|About this site
These web pages represent the reporting work of eight students at the University of California at Berkeley Graduate School of Journalism. The stories, graphics, and art were produced during the Spring term, 1997, as part of an advanced reporting and writing course devoted to examining issues related to juvenile justice in the San Francisco Bay Area.
The course was developed in the wake of a disturbing incident last year in the nearby East Bay city of Richmond, in which a 6 year-old boy was charged with attempted murder in the beating of a three month-old infant. The Richmond case inspired numerous news stories in the print and electronic media in the U.S. and around the world, with many of these reports citing the incident as an example of the crisis of juvenile violence in America.
The students took a deeper look at youth crime and violence, and their stories reflect a wide range of topics as a result. Doreen Bowens found a school for troubled kids in impoverished East Palo Alto, and spent a great deal of time there throughout the semester with one youngster and his family to write about the struggles of three generations to cope with crime, drugs, and poverty.
Rob Selna discovered an unusual city program in Oakland run by an ex-convict devoted to providing a more humane alternative to incarceration for youthful offenders, and aimed at reducing juvenile recidivism. Matthew Broersma went into Oakland's public schools with members of a determined youth group called "Teens on Target" to write about how young people are trying to help educate their peers and to mediate problems of crime and violence themselves.
Christina Dyrness reported on the horrendous costs to young people of the easy availability of handguns in America and traveled to the state capital, Sacramento, to write about new efforts by gun control advocates to crackdown on the trade in "junk" guns.
Bonnie Eslinger focused on domestic violence and its myriad influences on juvenile crime, Shari Rubin wrote about the answers and darker problems presented by the foster care system, and Luis Martinez reported on work in youth gang violence prevention by the Oakland Police Department.
Finally, Jean Fisher, who designed and constructed this web site, examined in her stories the truly remarkable business at Highland Hospital in Oakland, where a young emergency room surgeon named Dr. Vernon Henderson not only works hard each day to save young lives on his operating table, but also spearheads outreach efforts in the community to help stem youth violence.
This course owed a great deal to two seminal recent works of journalism which were used as invaluable guides to juvenile justice in America, both of them Pulitzer Prize winners. The books provided a wealth of background information and rich grist for discussion in class. They were: "No Matter How Loud I Shout," by Edward Humes, and "All God's Children: The Bosket Family and the American Tradition of Violence," by Fox Butterfield.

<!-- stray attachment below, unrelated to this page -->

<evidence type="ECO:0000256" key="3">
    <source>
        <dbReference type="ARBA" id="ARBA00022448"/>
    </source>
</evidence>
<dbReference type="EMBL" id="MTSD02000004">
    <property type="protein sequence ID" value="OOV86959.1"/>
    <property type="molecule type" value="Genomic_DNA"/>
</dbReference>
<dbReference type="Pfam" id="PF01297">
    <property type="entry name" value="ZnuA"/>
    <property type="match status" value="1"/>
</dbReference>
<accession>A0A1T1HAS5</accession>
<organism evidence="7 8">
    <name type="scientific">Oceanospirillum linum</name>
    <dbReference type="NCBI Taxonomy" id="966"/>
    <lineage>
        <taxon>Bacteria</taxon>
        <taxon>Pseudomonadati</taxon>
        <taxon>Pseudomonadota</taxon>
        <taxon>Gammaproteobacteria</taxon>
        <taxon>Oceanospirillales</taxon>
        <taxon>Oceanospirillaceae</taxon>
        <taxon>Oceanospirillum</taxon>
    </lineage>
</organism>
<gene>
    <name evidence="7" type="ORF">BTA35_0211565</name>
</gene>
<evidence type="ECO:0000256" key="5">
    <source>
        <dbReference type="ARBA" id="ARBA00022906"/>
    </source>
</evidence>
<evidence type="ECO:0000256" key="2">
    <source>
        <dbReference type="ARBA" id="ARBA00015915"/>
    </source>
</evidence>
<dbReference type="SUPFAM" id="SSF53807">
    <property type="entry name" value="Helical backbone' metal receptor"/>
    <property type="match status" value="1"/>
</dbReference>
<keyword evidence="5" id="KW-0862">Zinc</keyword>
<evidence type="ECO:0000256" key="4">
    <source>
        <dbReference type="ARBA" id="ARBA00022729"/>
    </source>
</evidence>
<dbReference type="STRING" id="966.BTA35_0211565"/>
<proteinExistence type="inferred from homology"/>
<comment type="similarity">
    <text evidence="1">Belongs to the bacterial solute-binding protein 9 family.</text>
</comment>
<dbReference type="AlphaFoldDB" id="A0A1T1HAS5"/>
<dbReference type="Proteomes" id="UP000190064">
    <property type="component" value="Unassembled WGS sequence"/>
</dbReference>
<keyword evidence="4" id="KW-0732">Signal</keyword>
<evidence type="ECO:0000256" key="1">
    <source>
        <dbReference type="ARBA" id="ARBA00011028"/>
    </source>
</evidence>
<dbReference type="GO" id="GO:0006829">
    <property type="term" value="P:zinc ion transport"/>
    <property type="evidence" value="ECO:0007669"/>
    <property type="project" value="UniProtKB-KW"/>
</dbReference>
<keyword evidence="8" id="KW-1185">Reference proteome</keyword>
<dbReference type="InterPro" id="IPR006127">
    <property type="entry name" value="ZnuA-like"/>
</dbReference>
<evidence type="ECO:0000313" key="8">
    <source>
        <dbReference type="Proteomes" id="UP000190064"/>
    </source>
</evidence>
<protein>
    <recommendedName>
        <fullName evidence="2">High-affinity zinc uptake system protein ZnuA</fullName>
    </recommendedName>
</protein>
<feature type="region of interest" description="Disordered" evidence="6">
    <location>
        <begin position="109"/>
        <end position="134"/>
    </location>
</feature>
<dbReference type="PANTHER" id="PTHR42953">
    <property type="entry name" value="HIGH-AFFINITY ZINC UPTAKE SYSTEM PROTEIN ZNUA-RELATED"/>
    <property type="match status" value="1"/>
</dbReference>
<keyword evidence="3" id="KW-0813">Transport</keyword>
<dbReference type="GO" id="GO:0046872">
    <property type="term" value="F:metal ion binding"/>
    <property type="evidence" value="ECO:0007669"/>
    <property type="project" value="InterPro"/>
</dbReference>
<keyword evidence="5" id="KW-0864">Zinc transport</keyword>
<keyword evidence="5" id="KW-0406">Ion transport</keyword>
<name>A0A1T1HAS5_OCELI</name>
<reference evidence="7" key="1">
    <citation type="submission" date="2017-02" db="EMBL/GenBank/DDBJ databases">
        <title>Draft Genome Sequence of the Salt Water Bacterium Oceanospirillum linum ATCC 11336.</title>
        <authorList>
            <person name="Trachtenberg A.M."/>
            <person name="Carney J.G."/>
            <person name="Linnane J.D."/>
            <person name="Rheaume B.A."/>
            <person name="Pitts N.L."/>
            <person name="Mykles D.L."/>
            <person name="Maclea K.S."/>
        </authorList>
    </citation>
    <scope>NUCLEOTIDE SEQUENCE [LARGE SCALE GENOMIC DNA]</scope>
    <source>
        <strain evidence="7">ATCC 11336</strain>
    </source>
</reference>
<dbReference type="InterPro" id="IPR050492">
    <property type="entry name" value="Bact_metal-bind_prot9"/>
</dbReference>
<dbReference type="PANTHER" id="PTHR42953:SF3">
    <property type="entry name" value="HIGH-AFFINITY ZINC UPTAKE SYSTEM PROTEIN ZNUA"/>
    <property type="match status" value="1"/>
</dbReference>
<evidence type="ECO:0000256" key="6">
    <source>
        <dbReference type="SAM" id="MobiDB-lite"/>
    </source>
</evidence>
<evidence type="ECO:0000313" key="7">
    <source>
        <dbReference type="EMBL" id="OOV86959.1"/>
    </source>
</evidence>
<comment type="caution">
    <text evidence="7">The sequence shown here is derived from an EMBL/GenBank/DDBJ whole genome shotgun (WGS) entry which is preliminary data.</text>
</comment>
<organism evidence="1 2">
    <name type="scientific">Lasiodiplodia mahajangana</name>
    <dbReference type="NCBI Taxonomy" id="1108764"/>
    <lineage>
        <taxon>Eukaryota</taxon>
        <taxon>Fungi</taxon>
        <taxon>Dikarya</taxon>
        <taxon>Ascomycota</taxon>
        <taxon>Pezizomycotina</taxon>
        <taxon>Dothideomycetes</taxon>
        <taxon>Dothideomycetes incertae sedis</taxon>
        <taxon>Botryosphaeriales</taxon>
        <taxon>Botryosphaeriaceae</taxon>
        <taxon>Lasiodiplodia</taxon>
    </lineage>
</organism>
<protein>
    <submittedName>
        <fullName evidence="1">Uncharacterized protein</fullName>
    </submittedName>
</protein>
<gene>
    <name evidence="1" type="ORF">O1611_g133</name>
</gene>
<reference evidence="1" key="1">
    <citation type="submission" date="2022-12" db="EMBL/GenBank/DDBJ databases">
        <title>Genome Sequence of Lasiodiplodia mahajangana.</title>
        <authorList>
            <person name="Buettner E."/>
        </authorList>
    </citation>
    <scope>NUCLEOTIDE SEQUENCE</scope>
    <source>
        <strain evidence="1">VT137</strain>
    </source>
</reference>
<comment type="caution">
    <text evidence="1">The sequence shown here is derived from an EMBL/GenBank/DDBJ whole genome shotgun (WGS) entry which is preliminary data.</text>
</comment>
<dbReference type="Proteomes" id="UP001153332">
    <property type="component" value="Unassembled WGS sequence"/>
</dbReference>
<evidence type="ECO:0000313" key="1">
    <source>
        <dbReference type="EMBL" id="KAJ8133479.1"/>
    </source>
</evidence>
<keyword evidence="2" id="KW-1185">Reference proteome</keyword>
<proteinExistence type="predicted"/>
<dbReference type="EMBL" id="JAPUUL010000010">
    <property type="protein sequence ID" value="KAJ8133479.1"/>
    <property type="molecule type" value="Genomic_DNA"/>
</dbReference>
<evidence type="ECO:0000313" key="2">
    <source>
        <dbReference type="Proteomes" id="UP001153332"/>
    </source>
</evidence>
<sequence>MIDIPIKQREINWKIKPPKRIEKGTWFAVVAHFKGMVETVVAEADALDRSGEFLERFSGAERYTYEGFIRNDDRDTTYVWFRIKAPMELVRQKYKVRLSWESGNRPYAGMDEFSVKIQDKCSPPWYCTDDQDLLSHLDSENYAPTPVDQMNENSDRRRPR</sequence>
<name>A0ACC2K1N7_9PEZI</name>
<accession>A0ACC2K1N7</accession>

The course also benefited tremendously from numerous expert visitors in the field, including Dr. Herbert Schreier, director of psychiatry at Children's Hospital of Oakland, who taught four seminar sessions on the emotional and psychological factors contributing to youth violence and crime.
The students and instructors also thank for their time and expertise Lori Olszewski of the San Francisco Chronicle, Sherman Spears of "Teens on Target," Dr. Vernon Henderson of Highland Hospital, documentary filmmaker Michael Smith, journalist Doug Foster, psychiatrist Terry Kupers, victims' rights leader Helene Davis, and Jane Stevens and Lori Dorfman of the Berkeley Media Studies Group.
This course evolved simultaneously with a Frontline investigative project in which two acclaimed filmmakers, John Zaritzky and Virginia Storring, worked out of our campus building, North Gate Hall, throughout the semester to report on the Richmond case for a documentary scheduled for broadcast on PBS in May. We thank them, and producer Sharon Tiller, for their visits to the class and for the rare opportunity they gave us to see a professional documentary as it evolved from the planning stages all the way to completion.
We thank freelance photographer Robert Gumpert for granting permission to display his portraits of Highland Hospital on our pages, and student photographers from Prof. Ken Light's photography class for their work, Abner Kingman and Marc Ermer.
Last but not least, we extend special appreciation to Paul Grabowicz, an award-winning investigative reporter for the Oakland Tribune and adjunct faculty member at the journalism school, for his insights, his journalistic savvy, and the wealth of information about everything from the Internet to FBI records that he passionately rendered on Thursday afternoons throughout the term.
When it came time in April to decide on an overarching theme and title for this web site, the students in Journalism 224, "Reporting on Social Issues: Juvenile Violence," agreed on one word: "Why." The word is presented here as both a question and a declaration. For in the stories on these pages the students not only tackle many problems related to juvenile justice, but attempt to shed light on a few answers, as well.
We thank you for visiting.
Acting Associate Professor